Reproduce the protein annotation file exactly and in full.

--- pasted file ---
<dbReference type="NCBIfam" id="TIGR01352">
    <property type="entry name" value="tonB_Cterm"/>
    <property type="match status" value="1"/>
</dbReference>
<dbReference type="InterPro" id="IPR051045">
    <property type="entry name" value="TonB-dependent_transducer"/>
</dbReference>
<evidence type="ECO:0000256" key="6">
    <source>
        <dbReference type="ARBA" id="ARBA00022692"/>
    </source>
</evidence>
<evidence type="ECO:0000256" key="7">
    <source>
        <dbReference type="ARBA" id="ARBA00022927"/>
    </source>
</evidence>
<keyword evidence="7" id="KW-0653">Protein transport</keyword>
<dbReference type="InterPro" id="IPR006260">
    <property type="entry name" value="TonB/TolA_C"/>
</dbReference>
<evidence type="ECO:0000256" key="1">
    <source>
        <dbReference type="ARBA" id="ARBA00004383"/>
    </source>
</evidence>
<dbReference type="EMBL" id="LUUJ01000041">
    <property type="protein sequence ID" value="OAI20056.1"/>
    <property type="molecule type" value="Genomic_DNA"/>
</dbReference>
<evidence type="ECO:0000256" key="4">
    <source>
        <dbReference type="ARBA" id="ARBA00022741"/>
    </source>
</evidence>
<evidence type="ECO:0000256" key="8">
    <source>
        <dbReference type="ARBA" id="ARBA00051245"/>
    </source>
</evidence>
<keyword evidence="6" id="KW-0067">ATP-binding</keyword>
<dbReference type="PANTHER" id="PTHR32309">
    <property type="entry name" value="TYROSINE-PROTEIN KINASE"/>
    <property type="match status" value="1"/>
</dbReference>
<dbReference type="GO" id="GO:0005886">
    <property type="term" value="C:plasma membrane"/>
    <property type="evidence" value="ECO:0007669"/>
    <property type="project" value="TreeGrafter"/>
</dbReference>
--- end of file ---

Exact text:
<dbReference type="NCBIfam" id="TIGR01352">
    <property type="entry name" value="tonB_Cterm"/>
    <property type="match status" value="1"/>
</dbReference>
<dbReference type="InterPro" id="IPR051045">
    <property type="entry name" value="TonB-dependent_transducer"/>
</dbReference>
<evidence type="ECO:0000256" key="6">
    <source>
        <dbReference type="ARBA" id="ARBA00022692"/>
    </source>
</evidence>
<evidence type="ECO:0000256" key="7">
    <source>
        <dbReference type="ARBA" id="ARBA00022927"/>
    </source>
</evidence>
<keyword evidence="7" id="KW-0653">Protein transport</keyword>
<dbReference type="InterPro" id="IPR006260">
    <property type="entry name" value="TonB/TolA_C"/>
</dbReference>
<evidence type="ECO:0000256" key="1">
    <source>
        <dbReference type="ARBA" id="ARBA00004383"/>
    </source>
</evidence>
<dbReference type="EMBL" id="LUUJ01000041">
    <property type="protein sequence ID" value="OAI20056.1"/>
    <property type="molecule type" value="Genomic_DNA"/>
</dbReference>
<evidence type="ECO:0000256" key="4">
    <source>
        <dbReference type="ARBA" id="ARBA00022741"/>
    </source>
</evidence>
<evidence type="ECO:0000256" key="8">
    <source>
        <dbReference type="ARBA" id="ARBA00051245"/>
    </source>
</evidence>
<keyword evidence="6" id="KW-0067">ATP-binding</keyword>
<dbReference type="PANTHER" id="PTHR32309">
    <property type="entry name" value="TYROSINE-PROTEIN KINASE"/>
    <property type="match status" value="1"/>
</dbReference>
<dbReference type="GO" id="GO:0005886">
    <property type="term" value="C:plasma membrane"/>
    <property type="evidence" value="ECO:0007669"/>
    <property type="project" value="TreeGrafter"/>
</dbReference>